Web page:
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Old 06-29-2001, 07:46 AM   #1
Richard Carrier
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Lightbulb Doherty Critics: Here's Your Chance

I am opening this thread for a specific reason and I hope all posters here will respect that purpose. As many of you know I am reading Doherty's book The Jesus Puzzle and intend to write a thorough review of it for the Secular Web. I am reading very carefully and slowly, analyzing the structure of every argument and doing the relevant fact-checking. But I want to approach it in the end with as much critical direction as I can get. Hence this thread.

What I would like here is to read what criticisms can be advanced against Doherty's thesis as set forth and defended in his book. I sincerely ask that you help me out and give me the best chance to be as honestly critical of the work as I can. This means the following:

(1) Please, no one reply to this thread who has not read his book in full. If you would like to post here but have not read it, please use the link above to buy it and give it at least one easy read-through first. I know Doherty has a website and has debated here and in other places, but I am not interested in any arguments or facts that are not in his book: the book's argument must stand alone and be assessed on it's own terms.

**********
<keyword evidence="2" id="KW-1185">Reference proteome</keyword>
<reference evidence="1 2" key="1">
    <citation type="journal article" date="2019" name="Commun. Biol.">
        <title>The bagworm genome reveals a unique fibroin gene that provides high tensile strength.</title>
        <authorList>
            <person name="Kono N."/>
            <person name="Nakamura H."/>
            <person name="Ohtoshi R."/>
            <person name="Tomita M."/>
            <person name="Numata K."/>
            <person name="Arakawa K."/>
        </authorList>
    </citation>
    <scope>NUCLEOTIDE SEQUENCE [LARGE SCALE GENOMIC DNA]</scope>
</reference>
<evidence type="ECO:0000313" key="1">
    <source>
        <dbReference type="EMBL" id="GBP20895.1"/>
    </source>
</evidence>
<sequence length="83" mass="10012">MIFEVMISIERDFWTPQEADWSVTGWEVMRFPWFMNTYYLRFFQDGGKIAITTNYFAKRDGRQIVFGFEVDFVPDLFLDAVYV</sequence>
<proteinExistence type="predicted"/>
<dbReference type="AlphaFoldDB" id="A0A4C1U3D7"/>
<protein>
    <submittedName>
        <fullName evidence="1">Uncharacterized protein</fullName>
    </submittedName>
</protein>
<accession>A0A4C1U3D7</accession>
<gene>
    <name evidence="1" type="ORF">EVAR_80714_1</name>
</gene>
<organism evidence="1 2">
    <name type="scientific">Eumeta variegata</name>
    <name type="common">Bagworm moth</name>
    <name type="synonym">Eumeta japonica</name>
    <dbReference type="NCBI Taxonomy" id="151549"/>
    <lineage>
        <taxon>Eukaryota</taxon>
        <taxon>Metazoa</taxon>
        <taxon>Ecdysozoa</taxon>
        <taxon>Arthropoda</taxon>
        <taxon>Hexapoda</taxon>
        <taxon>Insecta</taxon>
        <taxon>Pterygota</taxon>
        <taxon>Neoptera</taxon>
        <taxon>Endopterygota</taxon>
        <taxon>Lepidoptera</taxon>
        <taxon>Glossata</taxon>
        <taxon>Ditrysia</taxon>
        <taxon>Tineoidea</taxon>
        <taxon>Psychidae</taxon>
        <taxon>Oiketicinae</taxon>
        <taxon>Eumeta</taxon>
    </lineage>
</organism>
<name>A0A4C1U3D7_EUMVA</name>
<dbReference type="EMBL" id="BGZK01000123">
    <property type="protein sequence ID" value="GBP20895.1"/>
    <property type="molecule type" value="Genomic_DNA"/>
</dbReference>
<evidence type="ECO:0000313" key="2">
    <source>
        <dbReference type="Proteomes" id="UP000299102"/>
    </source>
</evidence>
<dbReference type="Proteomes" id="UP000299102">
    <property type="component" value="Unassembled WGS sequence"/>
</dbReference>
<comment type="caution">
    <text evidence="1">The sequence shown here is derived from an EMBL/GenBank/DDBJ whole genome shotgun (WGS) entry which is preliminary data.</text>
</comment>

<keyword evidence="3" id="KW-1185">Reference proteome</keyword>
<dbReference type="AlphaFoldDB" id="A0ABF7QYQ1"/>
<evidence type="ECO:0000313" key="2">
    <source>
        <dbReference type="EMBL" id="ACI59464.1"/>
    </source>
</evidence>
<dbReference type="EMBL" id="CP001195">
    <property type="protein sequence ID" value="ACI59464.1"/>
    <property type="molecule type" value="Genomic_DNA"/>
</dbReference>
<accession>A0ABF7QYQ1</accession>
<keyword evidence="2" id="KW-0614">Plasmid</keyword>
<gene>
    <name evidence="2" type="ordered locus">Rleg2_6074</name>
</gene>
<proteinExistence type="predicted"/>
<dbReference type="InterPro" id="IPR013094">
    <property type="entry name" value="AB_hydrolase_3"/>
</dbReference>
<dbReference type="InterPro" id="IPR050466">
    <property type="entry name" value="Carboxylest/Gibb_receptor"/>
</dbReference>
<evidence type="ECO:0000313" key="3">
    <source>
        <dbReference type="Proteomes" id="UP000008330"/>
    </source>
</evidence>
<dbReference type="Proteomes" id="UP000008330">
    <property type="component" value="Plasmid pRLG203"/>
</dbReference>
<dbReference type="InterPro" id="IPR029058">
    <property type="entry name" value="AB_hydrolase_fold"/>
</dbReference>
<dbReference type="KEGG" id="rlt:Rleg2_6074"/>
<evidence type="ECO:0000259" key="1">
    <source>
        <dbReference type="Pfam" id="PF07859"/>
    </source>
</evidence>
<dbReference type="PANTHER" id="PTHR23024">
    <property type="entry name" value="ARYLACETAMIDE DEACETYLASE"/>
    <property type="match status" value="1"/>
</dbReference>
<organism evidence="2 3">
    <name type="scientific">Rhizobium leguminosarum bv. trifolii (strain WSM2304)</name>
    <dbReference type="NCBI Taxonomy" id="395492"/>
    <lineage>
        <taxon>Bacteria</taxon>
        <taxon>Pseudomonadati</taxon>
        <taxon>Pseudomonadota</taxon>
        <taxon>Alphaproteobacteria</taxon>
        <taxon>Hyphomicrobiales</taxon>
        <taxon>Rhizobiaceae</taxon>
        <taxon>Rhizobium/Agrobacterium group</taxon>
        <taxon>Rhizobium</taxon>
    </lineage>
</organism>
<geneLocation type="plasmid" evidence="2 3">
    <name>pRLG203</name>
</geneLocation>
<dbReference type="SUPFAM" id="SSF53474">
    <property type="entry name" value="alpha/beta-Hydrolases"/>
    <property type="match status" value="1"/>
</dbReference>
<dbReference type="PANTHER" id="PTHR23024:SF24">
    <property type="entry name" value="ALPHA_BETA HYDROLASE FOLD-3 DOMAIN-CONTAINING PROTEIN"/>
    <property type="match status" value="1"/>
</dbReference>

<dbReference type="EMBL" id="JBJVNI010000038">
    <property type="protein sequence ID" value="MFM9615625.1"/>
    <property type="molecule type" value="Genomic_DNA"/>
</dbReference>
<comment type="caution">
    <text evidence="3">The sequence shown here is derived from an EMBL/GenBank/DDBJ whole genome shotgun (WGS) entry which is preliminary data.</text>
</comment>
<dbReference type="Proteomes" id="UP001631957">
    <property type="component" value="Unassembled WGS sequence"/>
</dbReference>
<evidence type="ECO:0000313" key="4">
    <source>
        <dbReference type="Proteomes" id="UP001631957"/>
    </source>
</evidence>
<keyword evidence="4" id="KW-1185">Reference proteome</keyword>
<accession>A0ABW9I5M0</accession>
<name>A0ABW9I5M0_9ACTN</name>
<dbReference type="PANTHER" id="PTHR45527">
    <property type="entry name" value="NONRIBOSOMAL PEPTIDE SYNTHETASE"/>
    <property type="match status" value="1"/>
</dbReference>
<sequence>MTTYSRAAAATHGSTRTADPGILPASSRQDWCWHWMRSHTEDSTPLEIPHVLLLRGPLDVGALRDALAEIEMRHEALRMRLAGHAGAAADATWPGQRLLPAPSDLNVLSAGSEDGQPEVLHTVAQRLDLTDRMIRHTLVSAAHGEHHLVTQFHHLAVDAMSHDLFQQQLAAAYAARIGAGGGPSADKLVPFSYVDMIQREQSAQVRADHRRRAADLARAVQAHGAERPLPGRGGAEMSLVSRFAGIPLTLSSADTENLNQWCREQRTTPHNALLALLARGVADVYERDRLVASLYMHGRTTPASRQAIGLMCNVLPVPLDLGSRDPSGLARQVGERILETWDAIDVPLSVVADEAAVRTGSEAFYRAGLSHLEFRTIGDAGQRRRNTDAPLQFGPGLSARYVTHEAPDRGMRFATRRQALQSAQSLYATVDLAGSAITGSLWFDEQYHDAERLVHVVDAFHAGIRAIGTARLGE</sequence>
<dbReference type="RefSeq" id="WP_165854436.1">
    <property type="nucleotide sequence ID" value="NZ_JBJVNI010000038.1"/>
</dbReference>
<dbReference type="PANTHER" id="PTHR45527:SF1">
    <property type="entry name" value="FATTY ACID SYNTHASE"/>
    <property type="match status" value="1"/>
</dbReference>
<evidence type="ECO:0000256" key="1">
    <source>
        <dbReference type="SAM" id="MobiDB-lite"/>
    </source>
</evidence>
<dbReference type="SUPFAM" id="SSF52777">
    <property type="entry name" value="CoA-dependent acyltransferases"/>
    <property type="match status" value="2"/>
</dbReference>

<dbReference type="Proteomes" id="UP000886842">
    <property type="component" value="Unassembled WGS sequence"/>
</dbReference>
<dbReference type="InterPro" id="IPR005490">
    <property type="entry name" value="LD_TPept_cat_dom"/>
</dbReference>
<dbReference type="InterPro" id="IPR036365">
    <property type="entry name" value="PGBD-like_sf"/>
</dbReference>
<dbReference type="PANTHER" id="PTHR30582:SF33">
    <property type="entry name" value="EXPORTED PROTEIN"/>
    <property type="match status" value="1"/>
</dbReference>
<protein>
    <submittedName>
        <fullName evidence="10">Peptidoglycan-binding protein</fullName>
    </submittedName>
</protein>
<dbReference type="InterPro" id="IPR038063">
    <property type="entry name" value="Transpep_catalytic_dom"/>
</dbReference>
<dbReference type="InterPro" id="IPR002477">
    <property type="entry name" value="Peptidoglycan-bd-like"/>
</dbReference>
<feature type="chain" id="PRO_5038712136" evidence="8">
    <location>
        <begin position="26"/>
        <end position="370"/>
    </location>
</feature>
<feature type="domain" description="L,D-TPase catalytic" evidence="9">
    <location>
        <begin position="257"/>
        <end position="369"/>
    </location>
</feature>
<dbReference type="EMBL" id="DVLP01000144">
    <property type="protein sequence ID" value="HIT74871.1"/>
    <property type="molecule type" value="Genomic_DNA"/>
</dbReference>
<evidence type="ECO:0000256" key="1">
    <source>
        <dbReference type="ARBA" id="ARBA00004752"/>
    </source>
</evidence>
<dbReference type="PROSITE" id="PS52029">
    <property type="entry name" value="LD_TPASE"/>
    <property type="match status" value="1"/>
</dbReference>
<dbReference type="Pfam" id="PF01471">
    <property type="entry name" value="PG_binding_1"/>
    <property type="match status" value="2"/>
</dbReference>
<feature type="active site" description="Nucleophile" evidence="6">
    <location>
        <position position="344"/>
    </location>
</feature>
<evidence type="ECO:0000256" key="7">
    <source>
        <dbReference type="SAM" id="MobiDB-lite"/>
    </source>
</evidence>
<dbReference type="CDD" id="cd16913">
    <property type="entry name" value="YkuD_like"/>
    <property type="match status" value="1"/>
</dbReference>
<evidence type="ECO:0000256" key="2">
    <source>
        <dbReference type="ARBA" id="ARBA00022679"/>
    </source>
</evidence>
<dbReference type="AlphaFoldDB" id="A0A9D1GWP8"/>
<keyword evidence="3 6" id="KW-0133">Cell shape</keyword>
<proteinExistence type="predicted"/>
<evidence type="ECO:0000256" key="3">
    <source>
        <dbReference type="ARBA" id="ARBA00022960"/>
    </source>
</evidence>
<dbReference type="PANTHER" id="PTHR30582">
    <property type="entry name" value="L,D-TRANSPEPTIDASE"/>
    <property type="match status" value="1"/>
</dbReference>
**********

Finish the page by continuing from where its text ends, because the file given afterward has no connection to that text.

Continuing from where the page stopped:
(2) I want critics to cite only one of three kinds of criticisms, and to carefully identify which category each criticism falls into (and give page numbers, please):

<font face="Verdana, Arial" size="2">
(i) FACTS. Are there any facts that you believe Doherty gets wrong or omits from his book, which diminish the probability of his thesis being true? You do not have to cite sources for your claims, but it would be appreciated.

(ii) METHODS. Is there something wrong with his method? I expect two things here: clear explanation of what is wrong, and the use of at least one analogy showing how it leads to an unacceptable conclusion in some other subject or field.